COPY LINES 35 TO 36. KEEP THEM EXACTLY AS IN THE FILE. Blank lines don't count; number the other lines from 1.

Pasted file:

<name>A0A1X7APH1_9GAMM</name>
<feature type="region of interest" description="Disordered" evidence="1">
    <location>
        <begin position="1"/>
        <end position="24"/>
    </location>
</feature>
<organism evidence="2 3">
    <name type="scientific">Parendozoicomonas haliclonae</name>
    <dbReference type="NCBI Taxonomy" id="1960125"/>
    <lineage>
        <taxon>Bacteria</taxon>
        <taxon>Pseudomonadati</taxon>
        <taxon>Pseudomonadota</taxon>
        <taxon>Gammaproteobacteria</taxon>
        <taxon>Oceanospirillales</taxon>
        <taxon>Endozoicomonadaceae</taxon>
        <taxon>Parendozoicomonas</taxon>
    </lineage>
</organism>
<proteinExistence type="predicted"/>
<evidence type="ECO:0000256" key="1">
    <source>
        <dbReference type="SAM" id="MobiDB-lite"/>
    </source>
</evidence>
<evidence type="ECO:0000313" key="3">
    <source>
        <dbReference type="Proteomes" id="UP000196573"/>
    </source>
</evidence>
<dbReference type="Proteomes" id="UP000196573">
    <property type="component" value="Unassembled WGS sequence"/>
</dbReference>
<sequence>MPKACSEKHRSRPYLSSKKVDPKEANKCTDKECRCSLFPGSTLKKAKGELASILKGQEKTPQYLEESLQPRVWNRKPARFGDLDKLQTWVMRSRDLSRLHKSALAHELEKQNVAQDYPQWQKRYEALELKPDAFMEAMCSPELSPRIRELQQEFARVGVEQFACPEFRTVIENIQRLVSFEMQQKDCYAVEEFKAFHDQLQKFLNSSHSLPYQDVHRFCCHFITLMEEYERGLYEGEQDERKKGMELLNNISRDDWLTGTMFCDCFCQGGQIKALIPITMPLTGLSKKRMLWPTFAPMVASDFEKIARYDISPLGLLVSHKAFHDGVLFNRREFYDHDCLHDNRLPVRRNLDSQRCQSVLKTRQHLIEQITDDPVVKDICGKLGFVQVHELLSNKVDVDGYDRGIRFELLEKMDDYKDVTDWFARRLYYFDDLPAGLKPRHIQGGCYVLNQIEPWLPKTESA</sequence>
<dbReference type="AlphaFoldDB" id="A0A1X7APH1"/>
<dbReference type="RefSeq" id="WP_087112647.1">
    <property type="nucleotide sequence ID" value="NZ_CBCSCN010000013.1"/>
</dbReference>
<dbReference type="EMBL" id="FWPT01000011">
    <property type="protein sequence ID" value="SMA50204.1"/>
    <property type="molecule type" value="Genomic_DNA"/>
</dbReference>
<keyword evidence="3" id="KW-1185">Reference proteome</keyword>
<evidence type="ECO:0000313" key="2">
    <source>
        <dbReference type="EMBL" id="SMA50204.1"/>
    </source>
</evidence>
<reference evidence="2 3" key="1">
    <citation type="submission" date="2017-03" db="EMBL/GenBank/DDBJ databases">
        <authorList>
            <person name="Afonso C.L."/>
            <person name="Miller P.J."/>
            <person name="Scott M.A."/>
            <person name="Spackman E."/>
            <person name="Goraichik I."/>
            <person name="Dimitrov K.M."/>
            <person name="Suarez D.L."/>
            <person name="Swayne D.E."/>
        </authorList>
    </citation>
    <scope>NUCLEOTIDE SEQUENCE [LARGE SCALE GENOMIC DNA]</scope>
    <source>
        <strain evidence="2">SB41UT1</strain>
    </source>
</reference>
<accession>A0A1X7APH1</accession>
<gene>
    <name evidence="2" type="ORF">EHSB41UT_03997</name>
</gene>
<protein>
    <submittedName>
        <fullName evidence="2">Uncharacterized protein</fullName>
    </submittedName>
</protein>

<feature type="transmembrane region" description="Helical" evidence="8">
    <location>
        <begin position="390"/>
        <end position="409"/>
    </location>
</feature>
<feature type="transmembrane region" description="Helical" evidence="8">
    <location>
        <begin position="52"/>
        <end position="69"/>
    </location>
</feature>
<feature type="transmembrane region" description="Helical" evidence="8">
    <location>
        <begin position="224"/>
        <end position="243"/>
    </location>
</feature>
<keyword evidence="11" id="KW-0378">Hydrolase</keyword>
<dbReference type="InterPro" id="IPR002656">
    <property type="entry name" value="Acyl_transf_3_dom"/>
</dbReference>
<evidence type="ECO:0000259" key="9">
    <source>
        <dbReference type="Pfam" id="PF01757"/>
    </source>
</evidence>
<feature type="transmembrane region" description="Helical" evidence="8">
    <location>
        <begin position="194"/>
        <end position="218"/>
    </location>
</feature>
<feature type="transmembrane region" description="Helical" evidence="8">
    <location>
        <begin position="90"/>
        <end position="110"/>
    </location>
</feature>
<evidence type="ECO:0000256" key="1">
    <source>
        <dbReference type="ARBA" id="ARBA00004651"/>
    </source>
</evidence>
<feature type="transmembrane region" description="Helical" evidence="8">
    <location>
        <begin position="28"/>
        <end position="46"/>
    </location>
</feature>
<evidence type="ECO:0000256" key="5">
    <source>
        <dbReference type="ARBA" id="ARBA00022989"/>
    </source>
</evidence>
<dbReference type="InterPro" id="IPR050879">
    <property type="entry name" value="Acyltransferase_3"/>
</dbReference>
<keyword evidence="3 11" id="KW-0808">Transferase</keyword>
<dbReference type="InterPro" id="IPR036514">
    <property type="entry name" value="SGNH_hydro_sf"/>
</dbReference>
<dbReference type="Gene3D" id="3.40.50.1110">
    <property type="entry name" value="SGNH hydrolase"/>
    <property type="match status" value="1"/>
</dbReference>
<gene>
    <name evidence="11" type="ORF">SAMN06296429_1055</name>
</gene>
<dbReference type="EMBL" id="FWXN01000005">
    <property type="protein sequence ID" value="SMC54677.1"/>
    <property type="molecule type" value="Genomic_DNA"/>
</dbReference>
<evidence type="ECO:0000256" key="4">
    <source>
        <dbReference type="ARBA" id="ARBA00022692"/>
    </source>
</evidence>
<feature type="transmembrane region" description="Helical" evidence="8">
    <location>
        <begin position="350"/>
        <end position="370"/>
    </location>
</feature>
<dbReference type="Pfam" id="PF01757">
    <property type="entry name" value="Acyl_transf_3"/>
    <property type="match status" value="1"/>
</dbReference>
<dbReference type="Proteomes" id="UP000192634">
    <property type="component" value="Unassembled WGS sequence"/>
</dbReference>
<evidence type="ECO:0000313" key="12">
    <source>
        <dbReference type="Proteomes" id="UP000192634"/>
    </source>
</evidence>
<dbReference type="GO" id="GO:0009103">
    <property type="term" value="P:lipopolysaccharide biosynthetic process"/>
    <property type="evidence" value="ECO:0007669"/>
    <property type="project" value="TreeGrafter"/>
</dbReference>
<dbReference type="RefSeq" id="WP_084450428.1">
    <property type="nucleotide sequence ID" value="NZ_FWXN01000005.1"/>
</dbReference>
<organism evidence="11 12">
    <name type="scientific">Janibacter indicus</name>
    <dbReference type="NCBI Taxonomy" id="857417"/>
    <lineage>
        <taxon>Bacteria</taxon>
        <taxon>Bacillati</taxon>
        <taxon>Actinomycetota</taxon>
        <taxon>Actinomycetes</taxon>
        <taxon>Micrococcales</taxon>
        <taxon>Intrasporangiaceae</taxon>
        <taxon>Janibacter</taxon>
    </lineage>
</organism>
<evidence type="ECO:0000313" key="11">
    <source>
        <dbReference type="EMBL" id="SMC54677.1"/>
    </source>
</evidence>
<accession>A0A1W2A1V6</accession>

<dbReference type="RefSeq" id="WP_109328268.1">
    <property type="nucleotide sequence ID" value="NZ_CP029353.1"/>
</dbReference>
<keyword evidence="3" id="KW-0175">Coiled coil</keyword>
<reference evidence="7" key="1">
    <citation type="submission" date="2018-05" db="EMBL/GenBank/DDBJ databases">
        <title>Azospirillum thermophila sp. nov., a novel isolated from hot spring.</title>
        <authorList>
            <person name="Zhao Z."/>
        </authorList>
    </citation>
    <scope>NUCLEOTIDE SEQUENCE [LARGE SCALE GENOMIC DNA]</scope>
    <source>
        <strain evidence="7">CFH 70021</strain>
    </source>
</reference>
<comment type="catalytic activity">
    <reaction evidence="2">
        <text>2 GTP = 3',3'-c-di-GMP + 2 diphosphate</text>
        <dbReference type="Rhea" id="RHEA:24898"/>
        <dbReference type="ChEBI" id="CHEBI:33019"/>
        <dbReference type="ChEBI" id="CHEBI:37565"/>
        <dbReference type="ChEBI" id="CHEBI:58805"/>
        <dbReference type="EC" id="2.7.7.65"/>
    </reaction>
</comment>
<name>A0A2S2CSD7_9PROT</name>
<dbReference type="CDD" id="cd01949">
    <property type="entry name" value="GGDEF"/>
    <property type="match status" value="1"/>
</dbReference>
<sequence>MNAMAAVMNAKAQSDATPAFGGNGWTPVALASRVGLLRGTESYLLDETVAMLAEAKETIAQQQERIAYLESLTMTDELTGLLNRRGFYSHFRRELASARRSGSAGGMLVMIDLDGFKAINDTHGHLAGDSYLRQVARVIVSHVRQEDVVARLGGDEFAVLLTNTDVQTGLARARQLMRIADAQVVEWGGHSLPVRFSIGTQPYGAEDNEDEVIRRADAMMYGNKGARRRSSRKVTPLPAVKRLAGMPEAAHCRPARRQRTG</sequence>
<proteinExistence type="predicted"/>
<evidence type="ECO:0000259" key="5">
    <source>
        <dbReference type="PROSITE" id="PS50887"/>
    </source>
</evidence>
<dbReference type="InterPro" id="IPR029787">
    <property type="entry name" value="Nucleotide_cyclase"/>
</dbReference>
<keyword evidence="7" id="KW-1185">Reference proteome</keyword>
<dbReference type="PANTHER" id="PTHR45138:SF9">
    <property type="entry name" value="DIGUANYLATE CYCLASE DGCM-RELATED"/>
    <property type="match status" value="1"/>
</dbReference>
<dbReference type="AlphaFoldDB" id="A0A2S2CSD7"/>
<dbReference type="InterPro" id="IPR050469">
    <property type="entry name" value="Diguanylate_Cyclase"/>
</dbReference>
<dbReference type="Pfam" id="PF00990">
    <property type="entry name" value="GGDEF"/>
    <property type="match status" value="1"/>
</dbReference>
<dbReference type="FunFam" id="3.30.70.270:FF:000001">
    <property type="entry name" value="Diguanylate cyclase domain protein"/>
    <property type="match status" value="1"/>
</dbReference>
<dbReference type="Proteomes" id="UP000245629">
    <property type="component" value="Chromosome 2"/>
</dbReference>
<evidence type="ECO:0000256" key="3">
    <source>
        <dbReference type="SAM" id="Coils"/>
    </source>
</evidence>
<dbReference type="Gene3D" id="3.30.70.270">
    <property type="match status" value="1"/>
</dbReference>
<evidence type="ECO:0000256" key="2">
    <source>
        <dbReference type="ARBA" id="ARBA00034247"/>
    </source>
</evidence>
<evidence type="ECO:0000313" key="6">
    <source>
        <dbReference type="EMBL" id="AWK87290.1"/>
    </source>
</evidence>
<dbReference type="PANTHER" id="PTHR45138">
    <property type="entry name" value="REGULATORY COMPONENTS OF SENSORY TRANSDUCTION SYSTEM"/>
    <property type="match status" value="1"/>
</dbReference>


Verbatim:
<sequence>MPKACSEKHRSRPYLSSKKVDPKEANKCTDKECRCSLFPGSTLKKAKGELASILKGQEKTPQYLEESLQPRVWNRKPARFGDLDKLQTWVMRSRDLSRLHKSALAHELEKQNVAQDYPQWQKRYEALELKPDAFMEAMCSPELSPRIRELQQEFARVGVEQFACPEFRTVIENIQRLVSFEMQQKDCYAVEEFKAFHDQLQKFLNSSHSLPYQDVHRFCCHFITLMEEYERGLYEGEQDERKKGMELLNNISRDDWLTGTMFCDCFCQGGQIKALIPITMPLTGLSKKRMLWPTFAPMVASDFEKIARYDISPLGLLVSHKAFHDGVLFNRREFYDHDCLHDNRLPVRRNLDSQRCQSVLKTRQHLIEQITDDPVVKDICGKLGFVQVHELLSNKVDVDGYDRGIRFELLEKMDDYKDVTDWFARRLYYFDDLPAGLKPRHIQGGCYVLNQIEPWLPKTESA</sequence>
<dbReference type="AlphaFoldDB" id="A0A1X7APH1"/>